MANSFIELD -- The Diamond Street conversion to two-way traffic and proposed improvements to Main Street will be topics for Mansfield City Council on Tuesday night.
Council is expected to vote on a bill appropriating $106,000 from the Downtown Improvement Fund to be used as part of the Diamond Street conversion, scheduled to be done this summer.
It's also expected to provide first readings on a Main Street Corridor Plan, including authorization of a two-year design and engineering process.
The Diamond Street conversion project is estimated to cost $552,000. No general fund money would be spent on the conversion.
Instead, funds for the project would come from four sources -- the permissive sales tax, the street fund, the road resurfacing fund and the Downtown Improvement Fund, which began when council approved a $5 increase in motor vehicle registration fees in May of 2018.
Diamond Street's conversion is yet another part of the Mansfield Rising downtown reinvestment plan. One part of the plan suggested the city adopt and implement a "complete streets" policy downtown, designing traditional streets to enable cars to move quickly and efficiently.
City engineer Bob Bianchi has said the conversions and improvements, including Mulberry Street in 2019, are aimed at improving "to" while not impacting "thru."
The Main Street design/engineering effort is estimated to cost just over $1 million dollars, 90 percent of which will be paid for with federal grant dollars through the Richland County Regional Planning Commission. The remaining 10 percent, or about $100,500, would be paid by the city using permissive sales tax funds, Bianchi said.
When the engineering work is done, the construction project itself would cost about $7.5 million, Bianchi said, with federal and state grants hopefully covering about 75 percent of the costs. He said the city would also seek funds from the Richland County Foundation for "some of the more decorative" portions of the project.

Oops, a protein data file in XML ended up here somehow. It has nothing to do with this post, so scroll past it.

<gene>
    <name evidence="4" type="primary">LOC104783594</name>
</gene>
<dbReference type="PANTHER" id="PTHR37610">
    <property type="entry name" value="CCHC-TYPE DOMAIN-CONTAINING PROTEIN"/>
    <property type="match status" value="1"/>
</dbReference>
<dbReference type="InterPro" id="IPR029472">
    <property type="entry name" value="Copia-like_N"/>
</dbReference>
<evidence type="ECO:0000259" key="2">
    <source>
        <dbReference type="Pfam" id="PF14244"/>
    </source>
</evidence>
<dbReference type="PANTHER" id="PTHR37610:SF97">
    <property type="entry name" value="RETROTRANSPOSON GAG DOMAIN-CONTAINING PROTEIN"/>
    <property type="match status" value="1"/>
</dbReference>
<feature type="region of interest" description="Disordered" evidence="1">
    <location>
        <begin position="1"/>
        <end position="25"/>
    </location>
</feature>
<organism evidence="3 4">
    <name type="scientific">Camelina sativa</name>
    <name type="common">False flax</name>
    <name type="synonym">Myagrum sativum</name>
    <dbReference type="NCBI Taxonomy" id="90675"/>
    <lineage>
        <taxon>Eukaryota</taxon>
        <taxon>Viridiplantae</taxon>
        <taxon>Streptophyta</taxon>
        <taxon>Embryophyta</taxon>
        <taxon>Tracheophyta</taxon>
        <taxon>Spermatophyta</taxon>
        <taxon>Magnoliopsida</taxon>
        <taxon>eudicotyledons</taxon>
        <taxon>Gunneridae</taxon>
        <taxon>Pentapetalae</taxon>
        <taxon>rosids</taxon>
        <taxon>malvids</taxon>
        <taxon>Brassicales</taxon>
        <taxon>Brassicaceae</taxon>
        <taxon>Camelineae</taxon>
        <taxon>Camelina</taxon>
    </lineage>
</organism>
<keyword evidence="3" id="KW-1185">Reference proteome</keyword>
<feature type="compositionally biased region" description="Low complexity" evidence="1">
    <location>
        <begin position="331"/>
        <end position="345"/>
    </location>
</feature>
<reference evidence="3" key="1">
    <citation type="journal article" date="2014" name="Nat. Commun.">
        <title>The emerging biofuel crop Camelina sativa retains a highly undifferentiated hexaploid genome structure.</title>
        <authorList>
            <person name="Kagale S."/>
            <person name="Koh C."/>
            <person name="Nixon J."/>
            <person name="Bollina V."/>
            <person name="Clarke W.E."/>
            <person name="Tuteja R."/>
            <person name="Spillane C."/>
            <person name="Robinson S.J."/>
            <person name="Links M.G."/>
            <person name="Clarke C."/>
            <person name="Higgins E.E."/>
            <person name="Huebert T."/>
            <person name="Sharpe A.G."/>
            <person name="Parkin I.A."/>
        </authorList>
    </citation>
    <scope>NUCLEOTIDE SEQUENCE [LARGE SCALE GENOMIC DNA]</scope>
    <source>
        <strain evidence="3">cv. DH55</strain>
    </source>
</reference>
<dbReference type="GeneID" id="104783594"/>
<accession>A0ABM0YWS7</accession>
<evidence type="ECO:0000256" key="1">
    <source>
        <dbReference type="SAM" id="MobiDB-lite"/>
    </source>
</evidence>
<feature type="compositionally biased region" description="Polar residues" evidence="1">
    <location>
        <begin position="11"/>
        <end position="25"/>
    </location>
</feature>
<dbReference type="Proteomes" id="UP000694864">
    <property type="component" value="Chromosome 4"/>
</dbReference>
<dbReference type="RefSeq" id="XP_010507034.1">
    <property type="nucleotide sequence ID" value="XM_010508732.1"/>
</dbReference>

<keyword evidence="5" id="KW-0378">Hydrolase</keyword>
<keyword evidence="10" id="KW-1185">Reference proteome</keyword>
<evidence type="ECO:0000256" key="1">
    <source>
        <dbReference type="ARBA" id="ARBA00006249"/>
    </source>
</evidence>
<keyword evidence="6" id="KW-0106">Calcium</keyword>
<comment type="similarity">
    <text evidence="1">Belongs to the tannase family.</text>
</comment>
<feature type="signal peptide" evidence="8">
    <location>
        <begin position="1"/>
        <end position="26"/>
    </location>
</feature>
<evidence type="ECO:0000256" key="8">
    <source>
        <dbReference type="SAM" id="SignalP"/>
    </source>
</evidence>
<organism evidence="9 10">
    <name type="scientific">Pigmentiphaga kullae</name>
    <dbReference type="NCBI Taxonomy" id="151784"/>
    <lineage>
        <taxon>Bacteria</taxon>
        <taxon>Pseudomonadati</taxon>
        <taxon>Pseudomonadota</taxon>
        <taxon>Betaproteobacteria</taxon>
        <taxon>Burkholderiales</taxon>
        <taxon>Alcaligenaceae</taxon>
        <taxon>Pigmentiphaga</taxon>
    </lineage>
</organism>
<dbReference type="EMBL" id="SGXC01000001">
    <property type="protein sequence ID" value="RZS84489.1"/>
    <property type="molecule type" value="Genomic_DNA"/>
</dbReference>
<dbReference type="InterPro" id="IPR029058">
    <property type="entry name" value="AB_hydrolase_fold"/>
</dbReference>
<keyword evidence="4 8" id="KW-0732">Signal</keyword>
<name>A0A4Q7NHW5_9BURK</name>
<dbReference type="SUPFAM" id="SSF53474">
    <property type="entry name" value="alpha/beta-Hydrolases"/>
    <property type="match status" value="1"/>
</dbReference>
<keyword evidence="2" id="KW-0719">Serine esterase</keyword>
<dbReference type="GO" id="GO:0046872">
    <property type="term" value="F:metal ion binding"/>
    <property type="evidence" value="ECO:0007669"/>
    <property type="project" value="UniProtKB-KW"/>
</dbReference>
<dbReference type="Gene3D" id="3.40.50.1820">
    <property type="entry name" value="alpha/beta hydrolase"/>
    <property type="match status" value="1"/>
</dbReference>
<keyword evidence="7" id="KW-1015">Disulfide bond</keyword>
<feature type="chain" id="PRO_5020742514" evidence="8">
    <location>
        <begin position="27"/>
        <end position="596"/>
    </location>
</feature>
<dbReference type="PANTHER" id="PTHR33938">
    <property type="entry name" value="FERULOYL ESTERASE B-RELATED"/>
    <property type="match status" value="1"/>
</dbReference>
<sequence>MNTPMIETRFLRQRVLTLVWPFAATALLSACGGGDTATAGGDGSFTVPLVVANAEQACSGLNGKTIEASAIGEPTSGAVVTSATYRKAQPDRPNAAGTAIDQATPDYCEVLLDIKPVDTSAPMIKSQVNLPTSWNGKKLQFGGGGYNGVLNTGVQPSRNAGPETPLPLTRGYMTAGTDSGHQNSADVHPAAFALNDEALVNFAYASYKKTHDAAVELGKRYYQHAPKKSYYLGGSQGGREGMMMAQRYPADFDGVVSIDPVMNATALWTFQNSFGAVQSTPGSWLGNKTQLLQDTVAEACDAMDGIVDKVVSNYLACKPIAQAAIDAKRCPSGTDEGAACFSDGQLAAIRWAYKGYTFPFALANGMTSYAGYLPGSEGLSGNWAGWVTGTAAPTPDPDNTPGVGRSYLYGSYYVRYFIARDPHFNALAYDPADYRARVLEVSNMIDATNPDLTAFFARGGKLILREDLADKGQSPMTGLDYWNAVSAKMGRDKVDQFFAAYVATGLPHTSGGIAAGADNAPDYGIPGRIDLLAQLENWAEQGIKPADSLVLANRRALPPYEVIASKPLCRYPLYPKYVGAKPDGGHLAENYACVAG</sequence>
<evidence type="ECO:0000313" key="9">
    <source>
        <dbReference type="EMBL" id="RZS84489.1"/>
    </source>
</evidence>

"We're not asking council to bless the entirety of the project at this point. We're just talking about design efforts," Bianchi told City Council during a streets committee meeting on Jan. 5.
In the proposal, Main Street is divided into five areas between First and Fifth Streets -- the North and South Gateways, the Carrousel District, the Central Connector and the Central Park District. Recommendations are included for each area.
Bianchi said the engineering and design process would look at potential benefits of converting Main Street to two-way traffic.
"With the investment of a significance of a project such as this, we would be remiss to not at least study the idea and potentially incorporate it into the project if it's found feasible and positive," Bianchi added.
Council is expected to give the design and engineering proposal a second read on Feb. 2 and has a voted scheduled Feb. 16.
The City Council session will again be done online, which local legislators have done since the pandemic reached Ohio in March 2020. A finance committee at 6:30 and a public affairs committee at 6:45 p.m. precede caucus at 7 p.m. The council legislative session follows caucus.